Sunday, October 2, 2011

Venison Terrine

Sprouts had ground venison.  I've had venison steak, but never worked with it ground.  They also have ground antelope and several cuts of bison.  I'm starting a new catchall category for every uncommon meat.

Terrines are fancy meatloafs that are served cold and take two days to make.  Other than that, they're easy.  You can use a regular bread loaf pan if you don't have a terrine mold.  Because I wanted something the right size to put on crackers, I used the three mini-loaf pans I bought this summer.  Generally, there should be more fat in a terrine, to keep it tender.  I subbed in bread crumbs because I don't care if it isn't buttery smooth.  There's a lot of cream to supply some fat.

Yes, there are a whole lot of ingredients in this one.  However, you're only using a few at a time.  I'll try to break it up to make it more manageable.

1 lb ground venison
marinade ingredients (see below)
top garnish (see below that)
1/4 C breadcrumbs
1 C heavy cream
1 egg
1/4 C pine nuts, pan-toasted
1/4 C dried cranberries, plumped in 1 Tb red wine

1 tsp ground peppercorns
1 tsp dried thyme
1 tsp dried rosemary
1 clove garlic, minced
2 tsp kosher salt
2 Tb (1 oz) red wine
1/2 tsp Worcestershire sauce

Top Garnish
2 shallots (1/4 lb), thinly sliced
6 baby portobello (crimini) mushrooms, thinly sliced
1 Tb balsamic vinegar
1 Tb oil
1/2 tsp salt

1.  Combine marinade ingredients.  Knead marinade into meat.  Cover and place in refrigerator at least 8 hours or overnight.

2.  The next day, sauté mushrooms and shallots in oil until very soft, about 10 minutes.  Add balsamic vinegar and salt.  Cook one more minute.  Set aside.  Try not to eat out of pan.

3.  In food processor, place marinated meat, bread crumbs, cream, and egg.  Process until a very smooth paste forms.  Transfer to a mixing bowl.  Fold in pine nuts.  Drain any liquid from cranberries and fold them in.

4.  Preheat oven to 300º.  Place terrine mold in a 3"-deep roasting pan.  Start boiling a whole lot of water.  If desired, line mold with heavy plastic wrap to make it easier to turn out the terrine and clean the pan.

5.  Spread onion mixture on bottom of mold.  This will be the top when you turn out the terrine.  Drop forcemeat paste on top of onions.  Spread evenly throughout the mold.  Wrap top of mold tightly in heavy foil.  This prevents steam from getting into the mold and upsetting the moisture balance.  Place roasting pan setup on oven rack.  Add the boiling water at least halfway up the side of the mold, for gentle cooking.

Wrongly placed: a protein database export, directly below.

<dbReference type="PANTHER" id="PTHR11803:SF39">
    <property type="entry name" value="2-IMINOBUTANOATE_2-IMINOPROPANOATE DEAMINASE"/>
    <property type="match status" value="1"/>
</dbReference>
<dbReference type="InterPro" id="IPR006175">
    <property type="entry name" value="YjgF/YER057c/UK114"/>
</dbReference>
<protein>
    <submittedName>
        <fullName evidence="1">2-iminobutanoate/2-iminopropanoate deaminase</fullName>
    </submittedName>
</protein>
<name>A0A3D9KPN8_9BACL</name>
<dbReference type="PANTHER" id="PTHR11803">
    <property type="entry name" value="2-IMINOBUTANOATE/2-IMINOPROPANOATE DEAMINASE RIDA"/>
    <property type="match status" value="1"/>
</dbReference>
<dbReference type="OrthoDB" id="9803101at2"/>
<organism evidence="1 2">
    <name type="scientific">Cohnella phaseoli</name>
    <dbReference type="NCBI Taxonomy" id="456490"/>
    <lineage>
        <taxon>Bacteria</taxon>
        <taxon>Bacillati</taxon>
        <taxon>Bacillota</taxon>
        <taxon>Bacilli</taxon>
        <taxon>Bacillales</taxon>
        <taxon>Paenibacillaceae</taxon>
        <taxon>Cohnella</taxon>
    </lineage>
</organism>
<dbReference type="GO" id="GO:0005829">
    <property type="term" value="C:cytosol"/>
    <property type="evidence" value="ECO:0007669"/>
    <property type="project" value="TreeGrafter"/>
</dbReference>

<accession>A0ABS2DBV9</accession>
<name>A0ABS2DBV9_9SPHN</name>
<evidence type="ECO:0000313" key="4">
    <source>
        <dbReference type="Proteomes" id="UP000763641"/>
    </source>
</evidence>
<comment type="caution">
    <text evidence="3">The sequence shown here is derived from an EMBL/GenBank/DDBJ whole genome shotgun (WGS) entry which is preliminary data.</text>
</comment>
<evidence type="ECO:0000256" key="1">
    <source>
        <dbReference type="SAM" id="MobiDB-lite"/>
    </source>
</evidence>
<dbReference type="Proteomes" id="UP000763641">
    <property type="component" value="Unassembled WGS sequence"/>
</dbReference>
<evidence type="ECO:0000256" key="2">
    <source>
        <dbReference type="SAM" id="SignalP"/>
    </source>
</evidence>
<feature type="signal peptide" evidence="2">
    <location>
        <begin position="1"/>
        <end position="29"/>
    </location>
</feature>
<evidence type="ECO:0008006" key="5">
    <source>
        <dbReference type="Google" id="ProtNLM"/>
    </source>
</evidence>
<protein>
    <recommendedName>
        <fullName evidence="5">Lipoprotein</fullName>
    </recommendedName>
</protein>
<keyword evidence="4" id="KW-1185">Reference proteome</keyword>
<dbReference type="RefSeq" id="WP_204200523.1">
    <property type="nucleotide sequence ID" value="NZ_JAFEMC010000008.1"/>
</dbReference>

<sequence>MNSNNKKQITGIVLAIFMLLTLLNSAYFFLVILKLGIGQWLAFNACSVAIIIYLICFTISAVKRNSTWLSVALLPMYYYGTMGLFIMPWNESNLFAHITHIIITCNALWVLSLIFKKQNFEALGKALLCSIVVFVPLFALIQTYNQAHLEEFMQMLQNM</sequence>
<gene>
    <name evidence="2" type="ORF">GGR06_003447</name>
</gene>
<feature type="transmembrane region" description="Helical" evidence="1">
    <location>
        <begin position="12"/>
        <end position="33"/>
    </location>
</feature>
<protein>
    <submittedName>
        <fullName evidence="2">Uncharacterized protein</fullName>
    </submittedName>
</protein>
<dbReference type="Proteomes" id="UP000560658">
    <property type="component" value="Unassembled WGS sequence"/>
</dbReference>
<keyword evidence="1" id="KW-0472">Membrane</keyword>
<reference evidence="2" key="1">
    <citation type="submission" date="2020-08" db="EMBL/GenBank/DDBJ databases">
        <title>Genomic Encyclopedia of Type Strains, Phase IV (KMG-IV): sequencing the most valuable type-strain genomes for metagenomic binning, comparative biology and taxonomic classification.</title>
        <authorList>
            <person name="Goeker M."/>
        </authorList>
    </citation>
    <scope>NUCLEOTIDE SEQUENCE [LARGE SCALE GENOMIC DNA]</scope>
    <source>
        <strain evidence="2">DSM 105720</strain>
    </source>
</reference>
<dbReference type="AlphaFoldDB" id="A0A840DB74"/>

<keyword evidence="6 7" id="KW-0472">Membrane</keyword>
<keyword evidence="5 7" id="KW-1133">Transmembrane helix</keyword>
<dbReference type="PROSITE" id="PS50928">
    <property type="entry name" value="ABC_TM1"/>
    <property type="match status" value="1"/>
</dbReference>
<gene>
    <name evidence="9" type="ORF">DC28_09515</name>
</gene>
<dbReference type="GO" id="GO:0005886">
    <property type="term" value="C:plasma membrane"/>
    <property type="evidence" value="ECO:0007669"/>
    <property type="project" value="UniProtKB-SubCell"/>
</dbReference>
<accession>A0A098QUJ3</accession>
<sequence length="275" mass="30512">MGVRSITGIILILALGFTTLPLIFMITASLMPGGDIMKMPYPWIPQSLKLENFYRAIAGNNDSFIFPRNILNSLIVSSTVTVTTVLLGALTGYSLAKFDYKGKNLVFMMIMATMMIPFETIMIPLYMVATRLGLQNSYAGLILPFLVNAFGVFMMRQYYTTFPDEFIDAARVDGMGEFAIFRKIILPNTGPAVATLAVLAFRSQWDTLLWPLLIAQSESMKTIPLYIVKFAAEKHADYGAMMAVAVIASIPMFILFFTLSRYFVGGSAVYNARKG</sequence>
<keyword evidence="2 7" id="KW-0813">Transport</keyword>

6.  Cook terrine until thermometer reaches 160º, about 1-1/2 hours if using a loaf pan, slightly less for a terrine mold.  The mini-loafs took less than 45 minutes.  When you pull out the thermometer, the juices should run clear instead of red.  Remove from oven and from roasting pan.  Remove foil and allow to cool to 120º on the counter.

7.  Place plastic wrap on top of terrine mold, then add a weight which fits the pan.  I suggest another loaf pan if that's what you're using, and weigh it down with something like jars of tomato sauce or soda cans.  What you're doing is forcing the liquid fat in the pan to disperse evenly within the terrine and on the bottom.  Place the pressing terrine in the refrigerator for 6 hours or overnight, until thoroughly chilled.

8.  Half an hour before service, turn out of mold onto serving plate and allow to warm slightly.  If it sticks, loosen edges with a thin spatula and/or use the warm-water Jello unmolding technique.  Once the fat gets a little warm, it will fall right out.  Use as a spread or serve as an appetizer with currant jam.

Serves 8 to 12 as an appetizer

Difficulty rating  :)

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